The British pound has plunged more than 6 percent against the US dollar amid mounting concerns over the UK’s exit from the European Union (Brexit).
The pound lost about 6.1 percent of its value to $1.1841 in a matter of two minutes shortly after currency markets opened in Asia on Friday. The sterling later on recovered to 1.24 against the dollar.
The flash crash left investors stunned and analysts blaming computerized trading programs for intensifying the dizzying plunge.
“I’ve been trading sterling since 1978 through every crisis it has seen, and I’ve not seen anything like this,” said Ian Johnson, FX strategist at 4Cast, the consultancy.
"It was just another quiet day in Asia, and then, Bang! All the lights went red," said Matt Simpson, senior market analyst at ThinkMarkets in Singapore.
It was the biggest intraday drop against the dollar since its 11.1 percent plunge on June 24 in the wake of the EU referendum on June 23, when nearly 52 percent of British voters decided to end the country’s membership in the EU.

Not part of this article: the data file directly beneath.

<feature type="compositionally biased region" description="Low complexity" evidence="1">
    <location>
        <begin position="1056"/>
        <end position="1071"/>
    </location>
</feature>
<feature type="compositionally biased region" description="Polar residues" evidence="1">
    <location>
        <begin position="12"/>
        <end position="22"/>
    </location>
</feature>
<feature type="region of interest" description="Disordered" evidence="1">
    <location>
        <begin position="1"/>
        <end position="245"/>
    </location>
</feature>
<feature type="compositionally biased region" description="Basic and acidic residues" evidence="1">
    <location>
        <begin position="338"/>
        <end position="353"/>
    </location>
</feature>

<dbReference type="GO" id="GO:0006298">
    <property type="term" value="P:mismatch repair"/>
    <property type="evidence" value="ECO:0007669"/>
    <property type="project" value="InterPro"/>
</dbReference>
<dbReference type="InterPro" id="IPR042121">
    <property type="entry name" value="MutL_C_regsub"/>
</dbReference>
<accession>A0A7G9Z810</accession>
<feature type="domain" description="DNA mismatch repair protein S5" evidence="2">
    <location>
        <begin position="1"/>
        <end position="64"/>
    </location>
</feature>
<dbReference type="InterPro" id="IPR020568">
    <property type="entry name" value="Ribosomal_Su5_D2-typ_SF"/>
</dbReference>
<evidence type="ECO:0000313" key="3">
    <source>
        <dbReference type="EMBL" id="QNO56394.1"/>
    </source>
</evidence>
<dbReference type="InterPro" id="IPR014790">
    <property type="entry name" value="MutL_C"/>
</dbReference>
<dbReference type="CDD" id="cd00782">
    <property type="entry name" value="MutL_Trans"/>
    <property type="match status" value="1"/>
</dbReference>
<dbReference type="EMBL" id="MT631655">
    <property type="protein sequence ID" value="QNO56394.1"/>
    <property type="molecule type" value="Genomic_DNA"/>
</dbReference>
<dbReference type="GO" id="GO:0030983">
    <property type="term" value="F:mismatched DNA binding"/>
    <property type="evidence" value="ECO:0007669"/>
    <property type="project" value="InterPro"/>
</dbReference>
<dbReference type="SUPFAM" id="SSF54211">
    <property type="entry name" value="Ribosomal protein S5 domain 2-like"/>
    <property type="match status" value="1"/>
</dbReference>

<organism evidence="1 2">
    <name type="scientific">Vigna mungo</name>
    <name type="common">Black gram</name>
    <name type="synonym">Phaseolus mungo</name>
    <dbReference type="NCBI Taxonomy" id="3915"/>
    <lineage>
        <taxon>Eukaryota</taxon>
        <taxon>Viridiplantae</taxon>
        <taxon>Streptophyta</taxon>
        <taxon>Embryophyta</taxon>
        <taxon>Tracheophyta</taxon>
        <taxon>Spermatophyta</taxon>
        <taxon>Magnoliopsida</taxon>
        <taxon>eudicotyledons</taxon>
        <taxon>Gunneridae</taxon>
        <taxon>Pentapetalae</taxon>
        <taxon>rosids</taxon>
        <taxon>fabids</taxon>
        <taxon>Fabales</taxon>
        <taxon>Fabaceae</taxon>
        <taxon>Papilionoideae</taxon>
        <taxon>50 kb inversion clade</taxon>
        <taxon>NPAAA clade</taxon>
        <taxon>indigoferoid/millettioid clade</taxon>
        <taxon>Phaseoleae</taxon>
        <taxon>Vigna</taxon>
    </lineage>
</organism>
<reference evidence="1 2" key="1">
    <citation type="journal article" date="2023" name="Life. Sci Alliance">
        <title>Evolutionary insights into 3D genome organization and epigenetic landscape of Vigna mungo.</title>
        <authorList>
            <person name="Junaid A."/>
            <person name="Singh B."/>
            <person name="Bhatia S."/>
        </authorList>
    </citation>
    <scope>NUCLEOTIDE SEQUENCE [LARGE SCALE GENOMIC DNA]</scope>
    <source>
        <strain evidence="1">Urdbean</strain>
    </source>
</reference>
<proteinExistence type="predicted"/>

The Bank of England said it will launch an investigation into the cause of this shocking plunge.
“We are looking at the causes of the sharp falls over night,” the Bank of England said in a statement issued on Friday.
A day earlier, the pound plunged to a new low against the dollar. The UK currency fell below $1.27 level, down to just $ 1.2621 on Thursday afternoon. This was the weakest level pound has seen since June 1985.
The pound started losing its value after Prime Minister Theresa May confirmed last week the timing of the UK's formal exit from the EU, which she said will happen before March 2017.
Experts have warned that leaving the EU will severely hurt London’s position as a financial hub, unless the UK decides to keep its access to the single EU market by loosening its stance on immigration.